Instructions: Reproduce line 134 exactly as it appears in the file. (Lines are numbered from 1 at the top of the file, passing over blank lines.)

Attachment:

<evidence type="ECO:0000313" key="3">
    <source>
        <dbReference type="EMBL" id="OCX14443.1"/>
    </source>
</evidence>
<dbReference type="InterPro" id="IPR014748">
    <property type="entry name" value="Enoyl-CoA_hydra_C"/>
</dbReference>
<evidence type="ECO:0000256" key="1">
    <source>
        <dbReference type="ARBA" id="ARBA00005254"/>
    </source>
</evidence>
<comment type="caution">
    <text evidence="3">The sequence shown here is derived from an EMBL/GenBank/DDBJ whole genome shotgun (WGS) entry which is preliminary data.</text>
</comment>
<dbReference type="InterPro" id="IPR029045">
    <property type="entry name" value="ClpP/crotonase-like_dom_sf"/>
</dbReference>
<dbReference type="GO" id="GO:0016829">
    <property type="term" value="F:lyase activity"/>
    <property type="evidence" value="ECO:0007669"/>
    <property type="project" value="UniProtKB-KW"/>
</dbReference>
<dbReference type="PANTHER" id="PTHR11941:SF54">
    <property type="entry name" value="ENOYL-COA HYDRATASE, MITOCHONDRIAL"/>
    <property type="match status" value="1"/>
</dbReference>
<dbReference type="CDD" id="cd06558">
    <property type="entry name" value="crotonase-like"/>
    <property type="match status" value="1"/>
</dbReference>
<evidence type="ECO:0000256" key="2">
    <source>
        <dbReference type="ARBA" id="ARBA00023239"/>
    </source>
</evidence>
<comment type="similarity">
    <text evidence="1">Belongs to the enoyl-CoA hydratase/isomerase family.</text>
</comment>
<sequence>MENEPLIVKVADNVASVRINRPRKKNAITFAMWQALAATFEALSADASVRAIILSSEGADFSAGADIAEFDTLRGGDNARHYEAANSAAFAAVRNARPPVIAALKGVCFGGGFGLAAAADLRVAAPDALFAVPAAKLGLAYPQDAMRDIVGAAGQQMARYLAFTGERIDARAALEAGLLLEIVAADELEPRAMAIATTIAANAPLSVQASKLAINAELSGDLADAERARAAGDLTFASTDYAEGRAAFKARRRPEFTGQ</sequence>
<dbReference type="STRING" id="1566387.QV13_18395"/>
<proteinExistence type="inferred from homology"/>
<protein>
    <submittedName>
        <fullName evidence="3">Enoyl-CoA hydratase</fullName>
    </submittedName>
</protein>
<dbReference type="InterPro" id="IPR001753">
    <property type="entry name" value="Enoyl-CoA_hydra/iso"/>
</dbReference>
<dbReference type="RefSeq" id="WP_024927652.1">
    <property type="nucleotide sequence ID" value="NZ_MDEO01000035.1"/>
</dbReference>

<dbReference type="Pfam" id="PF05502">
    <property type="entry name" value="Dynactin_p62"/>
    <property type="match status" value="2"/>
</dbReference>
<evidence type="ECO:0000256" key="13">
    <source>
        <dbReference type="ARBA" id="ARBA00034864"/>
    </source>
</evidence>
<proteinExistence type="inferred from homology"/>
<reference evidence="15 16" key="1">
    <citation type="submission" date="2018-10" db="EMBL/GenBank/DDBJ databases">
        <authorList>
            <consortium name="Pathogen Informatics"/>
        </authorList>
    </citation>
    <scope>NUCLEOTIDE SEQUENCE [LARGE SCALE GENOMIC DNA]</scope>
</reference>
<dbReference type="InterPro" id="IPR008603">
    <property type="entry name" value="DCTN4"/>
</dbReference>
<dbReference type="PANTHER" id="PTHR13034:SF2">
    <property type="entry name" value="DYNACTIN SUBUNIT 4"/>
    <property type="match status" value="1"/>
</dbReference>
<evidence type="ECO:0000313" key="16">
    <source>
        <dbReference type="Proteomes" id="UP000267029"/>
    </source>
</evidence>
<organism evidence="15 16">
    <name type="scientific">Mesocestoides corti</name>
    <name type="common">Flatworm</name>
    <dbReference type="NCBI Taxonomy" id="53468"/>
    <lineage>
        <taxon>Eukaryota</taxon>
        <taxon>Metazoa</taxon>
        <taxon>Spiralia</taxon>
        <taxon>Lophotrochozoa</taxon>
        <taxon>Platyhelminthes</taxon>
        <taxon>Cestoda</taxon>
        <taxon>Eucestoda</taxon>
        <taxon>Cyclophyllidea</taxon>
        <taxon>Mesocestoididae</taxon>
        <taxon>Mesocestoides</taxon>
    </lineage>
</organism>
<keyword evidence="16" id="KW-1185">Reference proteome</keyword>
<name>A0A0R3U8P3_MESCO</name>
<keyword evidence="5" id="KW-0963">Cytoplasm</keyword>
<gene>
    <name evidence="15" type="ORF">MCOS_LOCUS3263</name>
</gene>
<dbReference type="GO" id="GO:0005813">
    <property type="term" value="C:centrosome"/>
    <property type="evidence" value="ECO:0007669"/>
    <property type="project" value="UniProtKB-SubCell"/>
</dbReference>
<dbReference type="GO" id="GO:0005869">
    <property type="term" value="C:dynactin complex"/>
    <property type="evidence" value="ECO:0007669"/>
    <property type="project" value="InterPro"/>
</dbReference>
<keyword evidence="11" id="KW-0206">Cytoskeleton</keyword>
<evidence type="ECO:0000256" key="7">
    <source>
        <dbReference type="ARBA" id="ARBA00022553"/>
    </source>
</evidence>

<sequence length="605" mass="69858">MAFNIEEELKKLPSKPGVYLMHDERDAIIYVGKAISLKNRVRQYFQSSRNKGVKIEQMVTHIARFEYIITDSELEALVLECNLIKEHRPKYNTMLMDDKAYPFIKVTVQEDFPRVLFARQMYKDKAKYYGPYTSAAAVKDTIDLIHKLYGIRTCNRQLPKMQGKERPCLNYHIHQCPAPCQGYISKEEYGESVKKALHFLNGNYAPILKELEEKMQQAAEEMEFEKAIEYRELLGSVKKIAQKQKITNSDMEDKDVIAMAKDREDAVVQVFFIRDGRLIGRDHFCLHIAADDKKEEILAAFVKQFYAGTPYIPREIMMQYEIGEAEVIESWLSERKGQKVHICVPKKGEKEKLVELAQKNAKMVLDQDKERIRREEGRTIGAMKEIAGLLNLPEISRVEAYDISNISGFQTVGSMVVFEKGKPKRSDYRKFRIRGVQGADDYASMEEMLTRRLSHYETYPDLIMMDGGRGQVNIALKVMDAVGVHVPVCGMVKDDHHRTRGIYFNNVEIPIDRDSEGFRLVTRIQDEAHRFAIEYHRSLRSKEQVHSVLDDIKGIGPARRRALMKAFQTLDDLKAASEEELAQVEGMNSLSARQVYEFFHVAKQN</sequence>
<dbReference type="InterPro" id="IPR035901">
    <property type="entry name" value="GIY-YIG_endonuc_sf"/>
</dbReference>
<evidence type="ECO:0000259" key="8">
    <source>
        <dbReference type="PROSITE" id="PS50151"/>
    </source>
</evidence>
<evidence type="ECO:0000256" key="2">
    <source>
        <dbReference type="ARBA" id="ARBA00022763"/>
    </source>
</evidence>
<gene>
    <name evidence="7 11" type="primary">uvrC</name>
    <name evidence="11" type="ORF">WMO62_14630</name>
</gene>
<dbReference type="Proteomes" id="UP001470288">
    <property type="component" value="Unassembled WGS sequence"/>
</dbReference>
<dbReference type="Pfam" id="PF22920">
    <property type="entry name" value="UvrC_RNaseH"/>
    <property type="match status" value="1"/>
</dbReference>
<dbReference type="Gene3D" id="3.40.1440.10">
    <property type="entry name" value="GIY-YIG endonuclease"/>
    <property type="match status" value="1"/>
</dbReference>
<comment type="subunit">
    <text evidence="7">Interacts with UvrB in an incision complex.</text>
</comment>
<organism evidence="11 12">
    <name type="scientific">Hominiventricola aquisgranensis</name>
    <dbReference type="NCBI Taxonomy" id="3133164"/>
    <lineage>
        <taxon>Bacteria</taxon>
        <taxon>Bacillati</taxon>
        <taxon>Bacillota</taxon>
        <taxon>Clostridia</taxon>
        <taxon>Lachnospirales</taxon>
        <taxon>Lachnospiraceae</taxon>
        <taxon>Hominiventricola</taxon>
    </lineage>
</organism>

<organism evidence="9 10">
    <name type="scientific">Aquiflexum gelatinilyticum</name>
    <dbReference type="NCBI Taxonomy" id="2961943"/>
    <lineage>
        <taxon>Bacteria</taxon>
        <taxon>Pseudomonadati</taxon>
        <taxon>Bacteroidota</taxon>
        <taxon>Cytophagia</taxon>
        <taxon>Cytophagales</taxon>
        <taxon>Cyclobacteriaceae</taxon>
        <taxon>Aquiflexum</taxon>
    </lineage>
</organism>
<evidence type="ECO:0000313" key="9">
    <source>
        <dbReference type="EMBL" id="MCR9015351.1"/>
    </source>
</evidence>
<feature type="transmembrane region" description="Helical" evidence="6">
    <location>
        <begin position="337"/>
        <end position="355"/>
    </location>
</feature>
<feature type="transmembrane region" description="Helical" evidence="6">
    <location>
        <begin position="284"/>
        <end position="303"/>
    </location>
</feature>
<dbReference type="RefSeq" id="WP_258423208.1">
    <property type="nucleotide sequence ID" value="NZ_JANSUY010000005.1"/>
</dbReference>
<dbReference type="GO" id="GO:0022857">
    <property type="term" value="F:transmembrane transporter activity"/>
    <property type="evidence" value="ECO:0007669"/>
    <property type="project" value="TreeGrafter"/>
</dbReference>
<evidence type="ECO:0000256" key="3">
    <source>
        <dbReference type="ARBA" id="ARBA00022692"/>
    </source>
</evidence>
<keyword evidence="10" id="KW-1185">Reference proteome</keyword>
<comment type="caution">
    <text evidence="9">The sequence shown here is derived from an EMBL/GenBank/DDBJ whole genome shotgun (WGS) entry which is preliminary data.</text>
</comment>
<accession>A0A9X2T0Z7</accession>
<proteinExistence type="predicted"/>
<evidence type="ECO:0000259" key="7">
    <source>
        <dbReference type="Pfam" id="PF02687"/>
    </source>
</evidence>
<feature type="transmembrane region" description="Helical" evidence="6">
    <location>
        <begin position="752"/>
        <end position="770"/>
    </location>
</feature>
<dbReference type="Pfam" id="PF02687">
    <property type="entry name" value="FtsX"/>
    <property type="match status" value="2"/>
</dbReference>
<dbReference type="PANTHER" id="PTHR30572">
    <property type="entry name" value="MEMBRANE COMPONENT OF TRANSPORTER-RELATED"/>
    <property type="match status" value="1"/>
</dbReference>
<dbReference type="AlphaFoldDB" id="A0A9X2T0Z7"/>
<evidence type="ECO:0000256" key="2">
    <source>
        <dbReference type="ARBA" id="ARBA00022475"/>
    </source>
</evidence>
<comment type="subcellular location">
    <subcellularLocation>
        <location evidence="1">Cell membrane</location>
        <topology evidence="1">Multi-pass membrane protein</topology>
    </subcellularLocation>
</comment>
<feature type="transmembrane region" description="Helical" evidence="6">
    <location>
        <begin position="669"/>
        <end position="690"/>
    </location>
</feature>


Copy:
    <source>